Minimizing Holiday Stress

bigstock-Christmas-Seamless-Pattern-Wit-24446030Shopping for the holidays puts many people under additional stress: from spending money they don’t have, to long wish lists from kids or family members, to the time it takes to fulfill these desires-turned-demands.

My first suggestion is to trim your gift-giving list. In our family, we went from buying presents for 15 people to just the kids, which was initially 4, and grew to be 6, but is still much more reasonable. Also, my husband and I don’t exchange gifts as we take a trip for our anniversary the next month, and his birthday is right around Christmas, so he gets a birthday gift, which is usually an experience (comedy club, weekend trip, performing arts event).

To trim things even further, use The Rule of 4. I didn’t make this up, but I sure love it. Here’s how it works: Every person that you intend to buy gifts for gets only 4 things:

Something you need.

Something you want.

Something to read.

Something to wear.

For a 12 year old child, this could mean: a graphing calculator for school, a video game, a biography about their favorite sports star, and a nice shirt.

For a 4 year old child: finger paints and paper, a special toy, a book about their favorite animal, and new pajamas.

For a teenager: a piece of luggage with a special slot for their laptop, a new laptop (hidden inside the luggage?), a book by their favorite author – or one that you loved at that age, and a leather jacket.

You’re not limited by amount spent in this way, but it will cause you to be a more creative giver and your recipients will have less “filler” or “junk” items that will eventually get broken and tossed out. You’ll save yourself countless dollars in the impulse-buy section of the checkout lane on things that are “so cute and just $5”, and your gifts will be more thoughtful. Win, win!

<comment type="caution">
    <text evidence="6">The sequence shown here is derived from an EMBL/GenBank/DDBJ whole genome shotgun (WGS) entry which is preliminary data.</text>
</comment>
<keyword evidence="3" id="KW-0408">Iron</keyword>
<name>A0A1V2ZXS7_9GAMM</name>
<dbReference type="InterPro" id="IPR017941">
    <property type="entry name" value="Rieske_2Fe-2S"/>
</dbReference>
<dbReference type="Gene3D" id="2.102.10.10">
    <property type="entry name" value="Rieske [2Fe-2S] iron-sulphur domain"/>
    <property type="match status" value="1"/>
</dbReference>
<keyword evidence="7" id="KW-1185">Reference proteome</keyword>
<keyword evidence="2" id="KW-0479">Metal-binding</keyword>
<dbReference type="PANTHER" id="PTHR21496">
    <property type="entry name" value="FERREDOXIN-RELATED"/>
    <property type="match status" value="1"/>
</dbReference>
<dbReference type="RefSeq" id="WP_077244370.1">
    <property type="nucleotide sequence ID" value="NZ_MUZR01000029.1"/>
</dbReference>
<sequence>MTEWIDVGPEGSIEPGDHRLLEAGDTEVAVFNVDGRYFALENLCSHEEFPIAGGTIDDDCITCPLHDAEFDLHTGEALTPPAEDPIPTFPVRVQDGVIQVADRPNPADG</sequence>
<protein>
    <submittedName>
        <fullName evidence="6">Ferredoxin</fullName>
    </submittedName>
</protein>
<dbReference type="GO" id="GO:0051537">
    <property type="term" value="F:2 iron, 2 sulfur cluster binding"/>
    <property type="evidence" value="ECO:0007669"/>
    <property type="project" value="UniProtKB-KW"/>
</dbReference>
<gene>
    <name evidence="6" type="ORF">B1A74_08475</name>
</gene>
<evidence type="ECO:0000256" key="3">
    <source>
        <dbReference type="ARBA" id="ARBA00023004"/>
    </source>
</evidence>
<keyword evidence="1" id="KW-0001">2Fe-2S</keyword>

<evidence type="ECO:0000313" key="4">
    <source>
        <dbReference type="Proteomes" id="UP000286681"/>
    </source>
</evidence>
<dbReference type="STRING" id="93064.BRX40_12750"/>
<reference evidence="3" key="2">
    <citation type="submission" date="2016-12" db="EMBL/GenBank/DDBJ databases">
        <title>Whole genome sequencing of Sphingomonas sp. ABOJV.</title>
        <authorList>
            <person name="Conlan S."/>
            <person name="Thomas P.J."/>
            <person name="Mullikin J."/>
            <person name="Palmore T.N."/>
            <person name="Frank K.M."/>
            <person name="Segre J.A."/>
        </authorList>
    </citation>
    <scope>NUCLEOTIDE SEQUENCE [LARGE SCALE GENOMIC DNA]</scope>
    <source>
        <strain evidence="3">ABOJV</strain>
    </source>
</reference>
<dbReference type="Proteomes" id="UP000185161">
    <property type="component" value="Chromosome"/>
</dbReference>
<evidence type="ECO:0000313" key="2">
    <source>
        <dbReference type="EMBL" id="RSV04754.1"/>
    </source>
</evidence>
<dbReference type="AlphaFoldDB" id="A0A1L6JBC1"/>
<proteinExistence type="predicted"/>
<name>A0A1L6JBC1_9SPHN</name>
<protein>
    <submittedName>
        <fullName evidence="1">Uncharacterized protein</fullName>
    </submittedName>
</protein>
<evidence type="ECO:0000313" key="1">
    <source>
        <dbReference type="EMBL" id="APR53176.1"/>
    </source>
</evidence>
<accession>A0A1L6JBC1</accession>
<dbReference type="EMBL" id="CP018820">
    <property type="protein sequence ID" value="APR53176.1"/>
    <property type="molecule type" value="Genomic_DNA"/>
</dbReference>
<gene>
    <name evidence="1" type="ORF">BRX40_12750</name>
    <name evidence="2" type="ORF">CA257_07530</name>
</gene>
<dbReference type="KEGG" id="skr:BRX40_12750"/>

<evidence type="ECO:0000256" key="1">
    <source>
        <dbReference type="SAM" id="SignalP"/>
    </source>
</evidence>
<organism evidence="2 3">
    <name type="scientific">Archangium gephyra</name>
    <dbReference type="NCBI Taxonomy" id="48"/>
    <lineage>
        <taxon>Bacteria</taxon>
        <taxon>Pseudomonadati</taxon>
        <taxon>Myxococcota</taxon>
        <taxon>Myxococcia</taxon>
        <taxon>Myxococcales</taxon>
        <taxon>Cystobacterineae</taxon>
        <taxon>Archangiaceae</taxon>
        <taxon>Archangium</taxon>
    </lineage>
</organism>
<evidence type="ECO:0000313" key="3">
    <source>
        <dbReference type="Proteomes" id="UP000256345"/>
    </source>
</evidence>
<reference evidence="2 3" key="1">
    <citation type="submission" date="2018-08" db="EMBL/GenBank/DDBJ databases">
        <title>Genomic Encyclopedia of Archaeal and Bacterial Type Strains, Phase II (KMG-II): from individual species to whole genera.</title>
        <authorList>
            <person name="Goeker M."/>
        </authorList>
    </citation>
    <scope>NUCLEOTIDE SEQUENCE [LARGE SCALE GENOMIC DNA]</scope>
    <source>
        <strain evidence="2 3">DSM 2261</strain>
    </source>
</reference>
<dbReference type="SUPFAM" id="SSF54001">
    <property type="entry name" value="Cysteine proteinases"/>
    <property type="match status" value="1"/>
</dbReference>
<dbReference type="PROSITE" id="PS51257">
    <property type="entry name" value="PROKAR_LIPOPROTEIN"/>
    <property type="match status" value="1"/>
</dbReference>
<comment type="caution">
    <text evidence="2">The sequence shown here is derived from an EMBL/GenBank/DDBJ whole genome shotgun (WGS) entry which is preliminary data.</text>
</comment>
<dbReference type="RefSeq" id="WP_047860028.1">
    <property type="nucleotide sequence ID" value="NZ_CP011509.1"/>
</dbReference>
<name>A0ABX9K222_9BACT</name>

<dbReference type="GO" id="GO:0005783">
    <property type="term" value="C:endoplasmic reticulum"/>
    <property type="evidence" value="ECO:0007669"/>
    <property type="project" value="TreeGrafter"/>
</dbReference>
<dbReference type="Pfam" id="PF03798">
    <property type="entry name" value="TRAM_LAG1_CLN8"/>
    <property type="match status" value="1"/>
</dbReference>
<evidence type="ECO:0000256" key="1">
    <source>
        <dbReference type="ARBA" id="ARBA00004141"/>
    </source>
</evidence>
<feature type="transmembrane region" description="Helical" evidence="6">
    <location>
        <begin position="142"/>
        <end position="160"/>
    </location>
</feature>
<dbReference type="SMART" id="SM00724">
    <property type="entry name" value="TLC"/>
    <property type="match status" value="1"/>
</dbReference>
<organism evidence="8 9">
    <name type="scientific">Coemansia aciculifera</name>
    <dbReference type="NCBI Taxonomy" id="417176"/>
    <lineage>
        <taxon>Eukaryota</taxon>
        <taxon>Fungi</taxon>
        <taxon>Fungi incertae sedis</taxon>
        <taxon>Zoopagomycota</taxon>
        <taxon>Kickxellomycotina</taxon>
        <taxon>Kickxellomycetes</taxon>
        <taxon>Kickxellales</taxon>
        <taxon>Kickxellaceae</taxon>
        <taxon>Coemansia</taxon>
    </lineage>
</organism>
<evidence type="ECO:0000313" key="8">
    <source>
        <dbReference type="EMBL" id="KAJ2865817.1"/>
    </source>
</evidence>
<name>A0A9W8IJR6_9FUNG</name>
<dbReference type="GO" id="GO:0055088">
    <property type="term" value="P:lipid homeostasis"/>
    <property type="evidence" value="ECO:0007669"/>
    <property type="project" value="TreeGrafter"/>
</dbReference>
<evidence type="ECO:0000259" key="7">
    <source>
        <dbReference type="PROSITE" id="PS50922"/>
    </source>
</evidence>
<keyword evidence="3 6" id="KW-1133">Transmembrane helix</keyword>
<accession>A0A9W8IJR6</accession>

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You CAN:Steps for Successful Progress

“I can’t. I don’t know how.” What more paralyzing words are there? This is how children think. Adults know that the information exists, if you only know how to find it. Adults say it and it means you don’t know where to find the information.

0plesi
http://whatdelilahdid.bigcartel.com

We live in a society of information overload. However, we also live in the Technological Age and nearly everything can be answered by your friend and mine, The Great Wizard Google. What he can’t explain, he’ll allow his sidekick YouTube to illustrate for him.

 

I found a pattern online ages ago called Argyle Octopus for cross stitch, one of my hobbies. Also recently, Subversive Cross Stitch offered a pendant kit. I thought this was the perfect marriage. I ordered the round pendant kit and went looking for that argyle octopus pattern, only to find it was no longer available. I found loads of silhouette patterns available, like the hibiscus hippo and the plaid plesiosaur, both fantastic, but not what I wanted.

I don’t know how to make a pattern. I don’t draw well. I can’t. 

 

Except that I can.

 

0hippo
https://www.etsy.com/people/alicealan

I do know how to search online and have been doing so for years. Using the word “silhouette” that I’d found in my Etsy and Pinterest searches of similar patterns, I asked The Great Wizard Google for an octopus silhouette and he showed me tons. I wanted one that was “square” so it would fit in the pendant. I found this one. I pasted it into Word and made it small enough to fit the pendant opening, then meticulously cut it out, removing the curly suckers. I do know how to cut out shapes – I learned that in elementary school. I then traced the pattern with a special pen onto the fabric. Tracing is a skill I also learned in elementary school.